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the Mid-Atlantic Ridge (Original)

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Author Topic: the Mid-Atlantic Ridge (Original)  (Read 9776 times)
Carolyn Silver
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« Reply #60 on: July 28, 2008, 11:45:19 pm »

Figure 10. Worldwide distribution of oceanic plateaus (black). (Reprinted with permission from Storetvedt,1997. Copyright by Fagbokforlaget and K.M. Storetvedt.)

    There are over 100 submarine plateaus and aseismic ridges scattered throughout the oceans, many of which were once above water. They make up about 10% of the ocean floor. Many appear to be composed of modified continental crust 20-40 km thick -- far thicker than 'normal' oceanic crust. They often have an upper 10-15 km crust with seismic velocities typical of granitic rocks in continental crust. They have remained obstacles to predrift continental fits, and have therefore been interpreted as extinct spreading ridges, anomalously thickened oceanic crust, or subsided continental fragments carried along by the 'migrating' seafloor. If seafloor spreading is rejected, they cease to be anomalous and can be interpreted as submerged, in-situ continental fragments that have not been completely 'oceanized'.
    Shallow-water deposits ranging in age from mid-Jurassic to Miocene, as well as igneous rocks showing evidence of subaerial weathering, were found in 149 of the first 493 boreholes drilled in the Atlantic, Indian, and Pacific Oceans. These shallow-water deposits are now found at depths ranging from 1 to 7 km, demonstrating that many parts of the present ocean floor were once shallow seas, shallow marshes, or land areas [10]. From a study of 402 oceanic boreholes in which shallow-water or relatively shallow-water sediments were found, E.M. Ruditch concluded that there is no systematic correlation between the age of shallow-water accumulations and their distance from the axes of the midoceanic ridges, thereby disproving the seafloor-spreading model. Some areas of the oceans appear to have undergone continuous subsidence, whereas others experienced alternating episodes of subsidence and elevation. The Pacific Ocean appears to have formed mainly from the late Jurassic to the Miocene, the Atlantic Ocean from the Late Cretaceous to the end of the Eocene, and the Indian Ocean during the Paleocene and Eocene [11]. This corresponds closely to the theosophical teachings on the submergence of Lemuria in the Late Mesozoic and early Cenozoic, and the submergence of Atlantis in the first half of the Cenozoic [12].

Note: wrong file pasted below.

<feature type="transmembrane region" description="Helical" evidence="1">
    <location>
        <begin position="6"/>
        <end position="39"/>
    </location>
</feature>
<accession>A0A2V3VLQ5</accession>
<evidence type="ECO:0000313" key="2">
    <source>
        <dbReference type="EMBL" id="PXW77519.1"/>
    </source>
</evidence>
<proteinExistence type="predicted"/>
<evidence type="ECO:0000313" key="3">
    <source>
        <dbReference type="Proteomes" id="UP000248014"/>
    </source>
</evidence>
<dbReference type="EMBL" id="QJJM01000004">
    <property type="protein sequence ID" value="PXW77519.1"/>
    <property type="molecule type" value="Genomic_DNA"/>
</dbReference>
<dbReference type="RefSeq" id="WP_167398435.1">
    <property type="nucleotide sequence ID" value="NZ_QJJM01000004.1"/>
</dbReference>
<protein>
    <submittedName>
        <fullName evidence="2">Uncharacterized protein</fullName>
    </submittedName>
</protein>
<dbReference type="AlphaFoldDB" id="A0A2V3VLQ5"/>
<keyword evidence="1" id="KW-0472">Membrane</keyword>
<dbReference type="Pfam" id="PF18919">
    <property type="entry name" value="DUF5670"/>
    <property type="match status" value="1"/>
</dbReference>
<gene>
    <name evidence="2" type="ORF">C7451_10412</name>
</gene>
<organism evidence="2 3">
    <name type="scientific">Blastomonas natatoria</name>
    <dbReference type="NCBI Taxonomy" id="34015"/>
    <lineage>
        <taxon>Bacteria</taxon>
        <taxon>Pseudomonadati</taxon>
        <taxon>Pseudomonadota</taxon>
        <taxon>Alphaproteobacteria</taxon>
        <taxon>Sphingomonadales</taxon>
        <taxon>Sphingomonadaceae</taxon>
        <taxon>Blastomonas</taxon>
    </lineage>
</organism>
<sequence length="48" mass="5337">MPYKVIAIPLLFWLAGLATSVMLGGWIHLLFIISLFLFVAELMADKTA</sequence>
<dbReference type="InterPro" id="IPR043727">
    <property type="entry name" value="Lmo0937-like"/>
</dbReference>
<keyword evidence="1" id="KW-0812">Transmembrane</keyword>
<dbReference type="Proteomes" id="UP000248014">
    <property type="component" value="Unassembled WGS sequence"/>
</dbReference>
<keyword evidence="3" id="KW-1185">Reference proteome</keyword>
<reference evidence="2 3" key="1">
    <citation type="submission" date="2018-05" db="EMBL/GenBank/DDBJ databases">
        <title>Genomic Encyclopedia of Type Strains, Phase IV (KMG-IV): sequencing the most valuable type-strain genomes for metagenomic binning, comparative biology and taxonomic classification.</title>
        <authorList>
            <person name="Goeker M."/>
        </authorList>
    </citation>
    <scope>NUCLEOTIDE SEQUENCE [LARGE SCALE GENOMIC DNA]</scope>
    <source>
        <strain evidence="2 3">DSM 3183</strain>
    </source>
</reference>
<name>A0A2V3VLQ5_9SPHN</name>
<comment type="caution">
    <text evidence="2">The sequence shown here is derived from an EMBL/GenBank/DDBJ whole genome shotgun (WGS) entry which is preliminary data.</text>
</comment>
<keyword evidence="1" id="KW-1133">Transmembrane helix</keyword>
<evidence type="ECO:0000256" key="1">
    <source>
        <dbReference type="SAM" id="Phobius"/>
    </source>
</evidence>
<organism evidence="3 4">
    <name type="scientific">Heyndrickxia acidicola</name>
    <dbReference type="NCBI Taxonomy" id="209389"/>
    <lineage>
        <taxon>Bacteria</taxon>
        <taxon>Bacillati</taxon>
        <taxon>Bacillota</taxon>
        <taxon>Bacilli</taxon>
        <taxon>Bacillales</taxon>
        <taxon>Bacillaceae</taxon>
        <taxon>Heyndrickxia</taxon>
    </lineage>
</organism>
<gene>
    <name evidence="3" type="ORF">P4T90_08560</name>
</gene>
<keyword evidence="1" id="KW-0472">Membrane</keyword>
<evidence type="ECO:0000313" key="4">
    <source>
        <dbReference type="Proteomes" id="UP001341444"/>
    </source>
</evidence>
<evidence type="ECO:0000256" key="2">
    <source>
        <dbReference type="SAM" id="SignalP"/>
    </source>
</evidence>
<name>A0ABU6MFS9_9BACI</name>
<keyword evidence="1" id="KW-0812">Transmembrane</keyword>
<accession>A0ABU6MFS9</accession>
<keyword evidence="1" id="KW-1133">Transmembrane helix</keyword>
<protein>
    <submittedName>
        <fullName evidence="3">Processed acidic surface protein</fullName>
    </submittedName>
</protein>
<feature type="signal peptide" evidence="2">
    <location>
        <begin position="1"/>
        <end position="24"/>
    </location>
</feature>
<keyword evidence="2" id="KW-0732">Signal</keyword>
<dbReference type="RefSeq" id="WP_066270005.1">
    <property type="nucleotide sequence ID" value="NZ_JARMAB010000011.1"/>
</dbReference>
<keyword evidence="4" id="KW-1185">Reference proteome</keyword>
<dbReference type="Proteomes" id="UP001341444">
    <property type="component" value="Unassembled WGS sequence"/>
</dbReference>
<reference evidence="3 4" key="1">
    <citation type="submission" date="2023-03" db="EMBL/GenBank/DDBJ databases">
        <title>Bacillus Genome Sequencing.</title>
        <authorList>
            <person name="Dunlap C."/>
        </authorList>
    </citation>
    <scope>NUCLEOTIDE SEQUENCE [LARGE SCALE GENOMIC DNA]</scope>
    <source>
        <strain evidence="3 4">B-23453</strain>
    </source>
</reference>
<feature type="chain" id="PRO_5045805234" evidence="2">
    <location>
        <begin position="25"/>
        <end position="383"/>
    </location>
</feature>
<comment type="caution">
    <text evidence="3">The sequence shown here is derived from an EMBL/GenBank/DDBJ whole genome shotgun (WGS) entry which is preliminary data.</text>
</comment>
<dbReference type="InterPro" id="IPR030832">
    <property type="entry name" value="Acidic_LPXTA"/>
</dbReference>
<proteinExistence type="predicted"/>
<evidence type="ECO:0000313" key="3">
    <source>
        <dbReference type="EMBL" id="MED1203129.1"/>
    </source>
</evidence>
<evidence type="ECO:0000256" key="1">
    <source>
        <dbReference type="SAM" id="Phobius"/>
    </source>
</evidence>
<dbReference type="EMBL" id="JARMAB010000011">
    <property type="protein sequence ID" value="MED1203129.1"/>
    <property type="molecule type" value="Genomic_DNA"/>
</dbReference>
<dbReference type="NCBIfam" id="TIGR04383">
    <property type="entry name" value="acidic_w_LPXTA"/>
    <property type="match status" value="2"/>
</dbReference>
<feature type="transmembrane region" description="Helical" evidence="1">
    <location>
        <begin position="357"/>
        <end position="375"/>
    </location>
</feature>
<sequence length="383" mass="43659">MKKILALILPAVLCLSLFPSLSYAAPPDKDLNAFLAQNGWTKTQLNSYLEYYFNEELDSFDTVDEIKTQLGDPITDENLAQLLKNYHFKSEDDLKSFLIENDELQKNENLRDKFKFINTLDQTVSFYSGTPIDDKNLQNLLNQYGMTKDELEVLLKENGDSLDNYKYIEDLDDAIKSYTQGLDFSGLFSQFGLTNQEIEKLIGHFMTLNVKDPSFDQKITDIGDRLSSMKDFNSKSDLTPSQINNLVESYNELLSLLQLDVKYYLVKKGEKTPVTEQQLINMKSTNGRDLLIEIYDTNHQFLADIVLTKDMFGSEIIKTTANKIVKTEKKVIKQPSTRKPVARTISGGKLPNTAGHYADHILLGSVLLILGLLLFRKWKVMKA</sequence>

Geological, geophysical, and dredging data provide strong evidence for the presence of Precambrian and younger continental crust under the deep abyssal plains of the present northwest Pacific. Most of this region was either subaerially exposed or very shallow sea during the Paleozoic to early Mesozoic, and first became deep sea about the end of the Jurassic. Paleolands apparently existed on both sides of the Japanese islands, and they were submerged during Paleogene to Miocene times. There is also evidence of paleolands in the southwest Pacific around Australia and in the southeast Pacific during the Paleozoic and Mesozoic.
    Oceanographic and geological data suggest that a large part of the Indian Ocean, especially the eastern part, was land (called by some scientists 'Lemuria') from the Jurassic until the Miocene. The evidence includes seismic and pollen data and subaerial weathering which suggest that the Broken and Ninety East Ridges were part of an extensive, now sunken landmass; extensive drilling, seismic, magnetic, and gravity data pointing to the existence an Alpine-Himalayan foldbelt in the northwestern Indian Ocean, associated with a foundered continental basement; data that continental basement underlies the Scott, Exmouth, and Naturaliste plateaus west of Australia; and thick Triassic and Jurassic sedimentation on the western and northwestern shelves of the Australian continent with characteristics pointing to a western source.




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